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This study explains why it is important to integrate a gender perspective into assessments of all the SDGs, and also shows how to approach this task as a way to enhance gender mainstreaming across the 2030 Agenda.
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Consistent integration of a gender perspective into each SDG requires that the methodological approaches used to analyse targets should be capable of identifying gender inequality concerns in the ‘gender silent’ targets and when mapping interlinkages between them. Ths toolkit adresses sustinability issues by providing SDG researchers, analysts, and policy experts with the necessary tools to incorporate gender considerations throughout their Agenda 2030 related work.
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Uganda has made gains in its socio-economic transformation, maintained peace and stability for over 3-decades and is on course to become an upper middle-income country by 2040. The Government of Uganda (GoU) is committed to the SDG 2030 Agenda as exemplified by the gross domestic product which doubled over the last 10-years, from $17.2 billion in 2010 to $34.4 billion in 2019. Literacy rates improved from 70% between 2012-2013 to 74% between 2016-2017, yet still literacy levels were higher for males than females. Uganda’s National Development Plan (NDP) III focuses on inclusive growth, human wellbeing and resilience, transformational and inclusive governance positions. The NDPIII is a convergence framework for the entire UN System to coherently contribute to the advancement of Gender Equality and Women’s Empowerment (GEWE) in Uganda with UN Women as a strategic partner on the path to transformation
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The study covers Botswana, Ethiopia, Kenya, Malawi, Mozambique, Namibia, Rwanda, South Africa, and Uganda. It finds that NEET rates in ESA are above 40 percent for youth in the 20-24 years age bracket, that young women in the region are disproportionally affected by NEET status regardless of their age group, and that this status is more likely to become a permanent state for young women than for young men.
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The study covers Botswana, Ethiopia, Kenya, Malawi, Mozambique, Namibia, Rwanda, South Africa, and Uganda. It finds that NEET rates in ESA are above 40 percent for youth in the 20-24 years age bracket, that young women in the region are disproportionally affected by NEET status regardless of their age group, and that this status is more likely to become a permanent state for young women than for young men.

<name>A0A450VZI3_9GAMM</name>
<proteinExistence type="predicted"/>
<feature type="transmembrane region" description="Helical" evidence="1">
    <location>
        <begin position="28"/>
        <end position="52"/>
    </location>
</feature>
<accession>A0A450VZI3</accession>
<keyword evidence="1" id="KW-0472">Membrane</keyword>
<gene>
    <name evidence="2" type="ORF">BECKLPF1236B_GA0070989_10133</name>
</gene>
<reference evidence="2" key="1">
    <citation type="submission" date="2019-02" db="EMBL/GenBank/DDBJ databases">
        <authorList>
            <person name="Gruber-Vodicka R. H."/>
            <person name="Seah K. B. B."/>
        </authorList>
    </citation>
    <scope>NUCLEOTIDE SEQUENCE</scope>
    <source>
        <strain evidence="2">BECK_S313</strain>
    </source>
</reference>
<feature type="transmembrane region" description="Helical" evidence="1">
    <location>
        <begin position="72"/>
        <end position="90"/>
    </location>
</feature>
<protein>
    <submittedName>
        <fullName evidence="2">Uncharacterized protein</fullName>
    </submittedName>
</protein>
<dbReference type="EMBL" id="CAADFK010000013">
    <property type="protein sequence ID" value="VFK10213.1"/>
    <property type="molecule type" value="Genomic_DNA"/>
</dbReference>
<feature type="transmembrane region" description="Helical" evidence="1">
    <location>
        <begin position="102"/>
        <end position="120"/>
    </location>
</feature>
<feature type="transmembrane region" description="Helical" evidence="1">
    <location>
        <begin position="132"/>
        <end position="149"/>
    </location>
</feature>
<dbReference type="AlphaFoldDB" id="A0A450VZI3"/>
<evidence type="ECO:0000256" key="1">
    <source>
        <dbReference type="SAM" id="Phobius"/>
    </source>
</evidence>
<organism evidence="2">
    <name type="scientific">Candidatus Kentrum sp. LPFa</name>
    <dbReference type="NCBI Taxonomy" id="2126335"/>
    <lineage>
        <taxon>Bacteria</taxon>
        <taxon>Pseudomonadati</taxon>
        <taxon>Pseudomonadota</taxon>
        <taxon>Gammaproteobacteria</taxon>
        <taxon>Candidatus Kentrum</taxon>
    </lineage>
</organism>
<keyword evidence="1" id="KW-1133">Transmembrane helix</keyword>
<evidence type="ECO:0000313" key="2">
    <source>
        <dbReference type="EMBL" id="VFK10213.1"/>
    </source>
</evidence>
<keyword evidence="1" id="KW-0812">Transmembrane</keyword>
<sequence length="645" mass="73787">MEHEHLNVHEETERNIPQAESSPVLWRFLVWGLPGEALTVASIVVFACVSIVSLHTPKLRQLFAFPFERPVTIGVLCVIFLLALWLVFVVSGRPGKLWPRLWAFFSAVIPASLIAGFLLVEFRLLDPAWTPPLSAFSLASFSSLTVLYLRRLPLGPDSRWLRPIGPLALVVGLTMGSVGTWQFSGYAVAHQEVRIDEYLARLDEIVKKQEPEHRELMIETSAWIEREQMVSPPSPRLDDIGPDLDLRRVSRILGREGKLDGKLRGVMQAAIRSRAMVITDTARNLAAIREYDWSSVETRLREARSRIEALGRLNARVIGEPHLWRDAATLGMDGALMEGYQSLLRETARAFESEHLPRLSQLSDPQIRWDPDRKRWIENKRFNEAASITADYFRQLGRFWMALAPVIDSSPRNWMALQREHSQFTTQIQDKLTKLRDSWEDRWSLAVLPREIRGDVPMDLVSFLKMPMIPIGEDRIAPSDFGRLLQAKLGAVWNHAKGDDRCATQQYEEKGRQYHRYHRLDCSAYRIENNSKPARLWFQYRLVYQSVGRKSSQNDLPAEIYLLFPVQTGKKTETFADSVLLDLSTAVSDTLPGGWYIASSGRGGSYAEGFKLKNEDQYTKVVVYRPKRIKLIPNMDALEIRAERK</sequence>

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This study focuses on Uganda and forms part of a series covering 9 countries in East and Southern Africa. It uses existing statistical data to identify the factors that determine whether a young woman or man (aged 15-24) are not in employment, education or training.
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This study focuses on Rwanda and forms part of a series covering 9 countries in East and Southern Africa. It uses existing statistical data to identify the factors that determine whether a young woman or man (aged 15-24) are not in employment, education or training.
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This study focuses on Namibia and forms part of a series covering 9 countries in East and Southern Africa. It uses existing statistical data to identify the factors that determine whether a young women or man (aged 15-24) are not in employment, education or training. This study focuses on Namibia and forms part of a series covering 9 countries in East and Southern Africa. It uses existing statistical data to identify the factors that determine whether a young women or man (aged 15-24) are not in employment, education or training. 
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This study focuses on Malawi and forms part of a series covering 9 countries in East and Southern Africa. It uses existing statistical data to identify the factors that determine whether a young woman or man (aged 15-24) are not in employment, education or training.
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This study focuses on Kenya and forms part of a series covering 9 countries in East and Southern Africa. It uses existing statistical data to identify the factors that determine whether a young women or man (aged 15-24) are not in employment, education or training. 
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This study focuses on Botswana and forms part of a series covering 9 countries in East and Southern Africa. It uses existing statistical data to identify the factors that determine whether a young woman or man (aged 15-24) are not in employment, education or training.
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This report highlights UN Women Nigeria’s work for the year 2020. The report builds around the Nigeria Country Office programmatic areas of intervention and reflects the achievements attained in collaboration with various government and non-governmental partners who contributed to policy advocacy efforts, delivery of services, implementation, and funding of interventions aimed at promoting gender equality and women’s empowerment. The population at large (men, women, boys...
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This publication highlights findings from the Zanzibar SDGs Gender Indicators Study in the form of infographics. The infographics showcase findings from each of the sectors covered in the report namely: Poverty and Hunger, Health, Decent Work, Quality Education, Gender Equality, Key Messages and the COVID-19 Context, and Recommendations.